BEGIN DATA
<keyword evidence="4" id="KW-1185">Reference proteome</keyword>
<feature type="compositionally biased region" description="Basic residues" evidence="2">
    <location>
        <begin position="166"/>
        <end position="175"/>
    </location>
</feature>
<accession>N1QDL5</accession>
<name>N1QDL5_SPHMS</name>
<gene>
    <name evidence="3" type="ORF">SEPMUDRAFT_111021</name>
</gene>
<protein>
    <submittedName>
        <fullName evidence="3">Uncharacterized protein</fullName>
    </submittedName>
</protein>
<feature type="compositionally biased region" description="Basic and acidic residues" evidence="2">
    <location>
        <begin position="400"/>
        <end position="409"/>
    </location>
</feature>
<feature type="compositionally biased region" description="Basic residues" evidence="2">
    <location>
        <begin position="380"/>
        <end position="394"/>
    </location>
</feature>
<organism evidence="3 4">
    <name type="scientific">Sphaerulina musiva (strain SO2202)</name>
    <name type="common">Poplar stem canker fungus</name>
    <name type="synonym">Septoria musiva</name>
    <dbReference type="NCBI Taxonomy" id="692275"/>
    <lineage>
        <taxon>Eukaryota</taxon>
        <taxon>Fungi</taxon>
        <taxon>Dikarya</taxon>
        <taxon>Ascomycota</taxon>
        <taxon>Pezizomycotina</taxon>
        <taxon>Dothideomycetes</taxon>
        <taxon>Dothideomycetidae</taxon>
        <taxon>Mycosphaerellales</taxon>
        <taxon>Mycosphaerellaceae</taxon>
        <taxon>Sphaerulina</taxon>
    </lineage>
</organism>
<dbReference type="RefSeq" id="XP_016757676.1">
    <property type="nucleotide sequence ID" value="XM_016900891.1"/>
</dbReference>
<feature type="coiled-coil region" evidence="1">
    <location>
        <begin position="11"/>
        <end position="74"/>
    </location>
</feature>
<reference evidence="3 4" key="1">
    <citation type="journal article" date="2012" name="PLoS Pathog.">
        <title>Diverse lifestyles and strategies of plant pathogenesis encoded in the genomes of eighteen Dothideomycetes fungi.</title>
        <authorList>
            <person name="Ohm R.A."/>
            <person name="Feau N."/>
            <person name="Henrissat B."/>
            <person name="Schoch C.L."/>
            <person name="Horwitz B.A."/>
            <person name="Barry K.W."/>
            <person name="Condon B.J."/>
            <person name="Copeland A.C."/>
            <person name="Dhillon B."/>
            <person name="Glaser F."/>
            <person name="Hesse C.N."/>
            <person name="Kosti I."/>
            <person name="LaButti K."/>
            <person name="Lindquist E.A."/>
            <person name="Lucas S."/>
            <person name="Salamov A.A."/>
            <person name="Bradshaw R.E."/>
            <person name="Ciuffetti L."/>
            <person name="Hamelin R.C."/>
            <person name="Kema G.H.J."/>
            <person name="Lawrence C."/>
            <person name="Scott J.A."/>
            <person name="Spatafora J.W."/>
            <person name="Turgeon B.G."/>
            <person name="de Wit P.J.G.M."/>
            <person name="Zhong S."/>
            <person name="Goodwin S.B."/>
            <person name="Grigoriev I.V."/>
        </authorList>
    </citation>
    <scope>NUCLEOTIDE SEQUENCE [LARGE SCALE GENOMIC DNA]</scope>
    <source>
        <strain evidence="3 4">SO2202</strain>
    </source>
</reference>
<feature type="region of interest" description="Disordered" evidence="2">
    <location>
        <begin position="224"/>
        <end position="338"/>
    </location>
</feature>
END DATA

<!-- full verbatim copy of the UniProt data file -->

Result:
<keyword evidence="4" id="KW-1185">Reference proteome</keyword>
<feature type="compositionally biased region" description="Basic residues" evidence="2">
    <location>
        <begin position="166"/>
        <end position="175"/>
    </location>
</feature>
<accession>N1QDL5</accession>
<name>N1QDL5_SPHMS</name>
<gene>
    <name evidence="3" type="ORF">SEPMUDRAFT_111021</name>
</gene>
<protein>
    <submittedName>
        <fullName evidence="3">Uncharacterized protein</fullName>
    </submittedName>
</protein>
<feature type="compositionally biased region" description="Basic and acidic residues" evidence="2">
    <location>
        <begin position="400"/>
        <end position="409"/>
    </location>
</feature>
<feature type="compositionally biased region" description="Basic residues" evidence="2">
    <location>
        <begin position="380"/>
        <end position="394"/>
    </location>
</feature>
<organism evidence="3 4">
    <name type="scientific">Sphaerulina musiva (strain SO2202)</name>
    <name type="common">Poplar stem canker fungus</name>
    <name type="synonym">Septoria musiva</name>
    <dbReference type="NCBI Taxonomy" id="692275"/>
    <lineage>
        <taxon>Eukaryota</taxon>
        <taxon>Fungi</taxon>
        <taxon>Dikarya</taxon>
        <taxon>Ascomycota</taxon>
        <taxon>Pezizomycotina</taxon>
        <taxon>Dothideomycetes</taxon>
        <taxon>Dothideomycetidae</taxon>
        <taxon>Mycosphaerellales</taxon>
        <taxon>Mycosphaerellaceae</taxon>
        <taxon>Sphaerulina</taxon>
    </lineage>
</organism>
<dbReference type="RefSeq" id="XP_016757676.1">
    <property type="nucleotide sequence ID" value="XM_016900891.1"/>
</dbReference>
<feature type="coiled-coil region" evidence="1">
    <location>
        <begin position="11"/>
        <end position="74"/>
    </location>
</feature>
<reference evidence="3 4" key="1">
    <citation type="journal article" date="2012" name="PLoS Pathog.">
        <title>Diverse lifestyles and strategies of plant pathogenesis encoded in the genomes of eighteen Dothideomycetes fungi.</title>
        <authorList>
            <person name="Ohm R.A."/>
            <person name="Feau N."/>
            <person name="Henrissat B."/>
            <person name="Schoch C.L."/>
            <person name="Horwitz B.A."/>
            <person name="Barry K.W."/>
            <person name="Condon B.J."/>
            <person name="Copeland A.C."/>
            <person name="Dhillon B."/>
            <person name="Glaser F."/>
            <person name="Hesse C.N."/>
            <person name="Kosti I."/>
            <person name="LaButti K."/>
            <person name="Lindquist E.A."/>
            <person name="Lucas S."/>
            <person name="Salamov A.A."/>
            <person name="Bradshaw R.E."/>
            <person name="Ciuffetti L."/>
            <person name="Hamelin R.C."/>
            <person name="Kema G.H.J."/>
            <person name="Lawrence C."/>
            <person name="Scott J.A."/>
            <person name="Spatafora J.W."/>
            <person name="Turgeon B.G."/>
            <person name="de Wit P.J.G.M."/>
            <person name="Zhong S."/>
            <person name="Goodwin S.B."/>
            <person name="Grigoriev I.V."/>
        </authorList>
    </citation>
    <scope>NUCLEOTIDE SEQUENCE [LARGE SCALE GENOMIC DNA]</scope>
    <source>
        <strain evidence="3 4">SO2202</strain>
    </source>
</reference>
<feature type="region of interest" description="Disordered" evidence="2">
    <location>
        <begin position="224"/>
        <end position="338"/>
    </location>
</feature>